Missouri, Illinois, and Kansas all allow for legal separation or separation maintenance. Legal separation means that you are living apart from your spouse, but are still married. Couples may choose legal separation for a variety of reasons, such as religious beliefs, to keep the family together for the sake of the children, or to preserve eligibility for insurance. In most cases, legal separation is a temporary solution that can be used while a couple decides if they wish to proceed with a divorce or attempt to reconcile.
A legal separation will address the same issues as a dissolution of marriage. The court will decide issues of property division, child custody, child visitation, child support, and spousal maintenance. But when the judgment is entered, you will still be married to your spouse.
In most cases, legal separation is a temporary solution that will affect your financial responsibilities until your divorce is final. The court will have made decisions about property division, maintenance payments (alimony), and child custody and support. Parties to a legal separation cannot sell assets, incur major debts, or get remarried. A legal separation can be easily converted to a divorce.
Some couples who are considering a divorce will use a legal separation as a less expensive option. A legal separation can also give a divorcing couple time to sort out their differences and decide if they truly wish to seek a divorce.
This “cooling off” period can be crucial. For some, a legal separation allows a couple to re-evaluate a divorce and decide to reconcile. Others use the time to take a more reasonable approach to their divorce, or to find a job and get back on their feet financially before proceeding with a divorce.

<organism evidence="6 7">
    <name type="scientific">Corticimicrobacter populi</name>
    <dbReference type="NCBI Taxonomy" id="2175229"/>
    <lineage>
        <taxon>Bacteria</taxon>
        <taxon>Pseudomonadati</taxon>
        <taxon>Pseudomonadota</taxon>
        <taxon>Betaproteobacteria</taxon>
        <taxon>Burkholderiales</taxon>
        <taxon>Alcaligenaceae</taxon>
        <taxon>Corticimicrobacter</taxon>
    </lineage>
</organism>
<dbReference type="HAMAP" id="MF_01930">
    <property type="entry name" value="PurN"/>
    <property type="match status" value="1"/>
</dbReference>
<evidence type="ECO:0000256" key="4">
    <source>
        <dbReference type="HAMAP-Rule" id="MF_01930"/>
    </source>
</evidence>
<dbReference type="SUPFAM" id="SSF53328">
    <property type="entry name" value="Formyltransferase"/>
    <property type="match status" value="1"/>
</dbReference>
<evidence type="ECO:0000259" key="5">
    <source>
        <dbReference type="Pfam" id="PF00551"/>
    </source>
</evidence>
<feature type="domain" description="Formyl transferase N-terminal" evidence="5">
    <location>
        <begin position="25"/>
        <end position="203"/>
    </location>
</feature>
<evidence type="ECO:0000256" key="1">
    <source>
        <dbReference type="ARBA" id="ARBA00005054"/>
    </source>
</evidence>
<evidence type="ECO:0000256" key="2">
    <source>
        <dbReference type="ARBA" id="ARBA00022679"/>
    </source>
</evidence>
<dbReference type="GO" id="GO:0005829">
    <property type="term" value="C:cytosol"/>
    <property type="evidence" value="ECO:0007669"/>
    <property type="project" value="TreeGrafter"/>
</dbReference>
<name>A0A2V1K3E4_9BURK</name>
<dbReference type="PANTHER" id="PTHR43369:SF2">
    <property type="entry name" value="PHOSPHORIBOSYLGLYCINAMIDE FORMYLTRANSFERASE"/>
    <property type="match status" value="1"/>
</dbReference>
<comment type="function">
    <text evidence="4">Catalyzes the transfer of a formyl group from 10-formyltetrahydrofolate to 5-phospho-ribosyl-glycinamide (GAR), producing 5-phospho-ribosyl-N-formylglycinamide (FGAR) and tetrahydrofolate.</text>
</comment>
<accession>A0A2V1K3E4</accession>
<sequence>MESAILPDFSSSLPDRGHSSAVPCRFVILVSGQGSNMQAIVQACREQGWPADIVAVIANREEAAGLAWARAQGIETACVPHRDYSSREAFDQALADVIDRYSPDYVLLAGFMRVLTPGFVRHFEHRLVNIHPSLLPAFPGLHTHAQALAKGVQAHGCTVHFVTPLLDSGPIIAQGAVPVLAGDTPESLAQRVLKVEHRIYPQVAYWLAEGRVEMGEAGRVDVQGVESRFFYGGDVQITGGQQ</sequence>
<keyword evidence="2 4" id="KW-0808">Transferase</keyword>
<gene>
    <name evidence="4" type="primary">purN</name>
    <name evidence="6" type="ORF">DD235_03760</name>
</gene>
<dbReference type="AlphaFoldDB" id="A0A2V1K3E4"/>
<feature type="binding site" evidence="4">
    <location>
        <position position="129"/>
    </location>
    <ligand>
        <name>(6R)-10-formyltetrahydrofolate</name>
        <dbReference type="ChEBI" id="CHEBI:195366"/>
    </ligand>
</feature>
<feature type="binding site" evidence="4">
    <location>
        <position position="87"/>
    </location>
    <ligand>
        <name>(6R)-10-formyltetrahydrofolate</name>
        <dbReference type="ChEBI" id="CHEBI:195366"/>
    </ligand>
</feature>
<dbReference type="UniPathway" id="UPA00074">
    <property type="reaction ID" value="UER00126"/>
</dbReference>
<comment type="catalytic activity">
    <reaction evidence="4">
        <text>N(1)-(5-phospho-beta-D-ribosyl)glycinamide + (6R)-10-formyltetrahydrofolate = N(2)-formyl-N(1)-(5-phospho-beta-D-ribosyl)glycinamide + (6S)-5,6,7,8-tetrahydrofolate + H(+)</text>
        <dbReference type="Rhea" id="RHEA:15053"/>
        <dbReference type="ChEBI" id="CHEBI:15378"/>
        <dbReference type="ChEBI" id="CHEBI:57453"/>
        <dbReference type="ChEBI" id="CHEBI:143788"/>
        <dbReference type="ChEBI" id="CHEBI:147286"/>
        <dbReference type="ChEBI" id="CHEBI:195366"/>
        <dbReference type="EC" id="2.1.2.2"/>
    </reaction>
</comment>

Missouri and Kansas provide for a waiting period after which a party can seek to have a legal separation converted to a divorce decree. Missouri has a 90-day waiting period, while there is a 60-day waiting period in Kansas. Once the waiting period is over, if you and your spouse decide you do want to get a divorce, the judge can convert a legal separation agreement into a divorce agreement. If you and your spouse reconcile, the judgment can be set aside and you will remain married. [Note: they are still “married” even after the judgment for the legal separation is entered; however, “[o]n motion of both parties, the court shall set aside a judgment of legal separation.” Mo.Rev.Stat. § 452.360.4.]
In Illinois, the remedies available in a legal separation are more limited. A legal separation agreement can address support and maintenance payments for each spouse while they live apart. A legal separation agreement can also address temporary child support, a restraining order, and, if requested by both parties, a property settlement agreement.
Legal separation can be a useful, albeit often temporary, solution for a couple who is considering a divorce. But because a legal separation will address the same legal issues as a divorce, it is wise to work with an experienced divorce attorney who will protect your rights and your future if you ultimately decide to get a divorce.
At Semita Legalis, we provide helpful legal counsel, committed advocacy, and fair rates as we help our clients through legal separation. We invite you to learn more about attorney David Breon, and to contact Semita Legalis today to schedule a confidential consultation to discuss your case.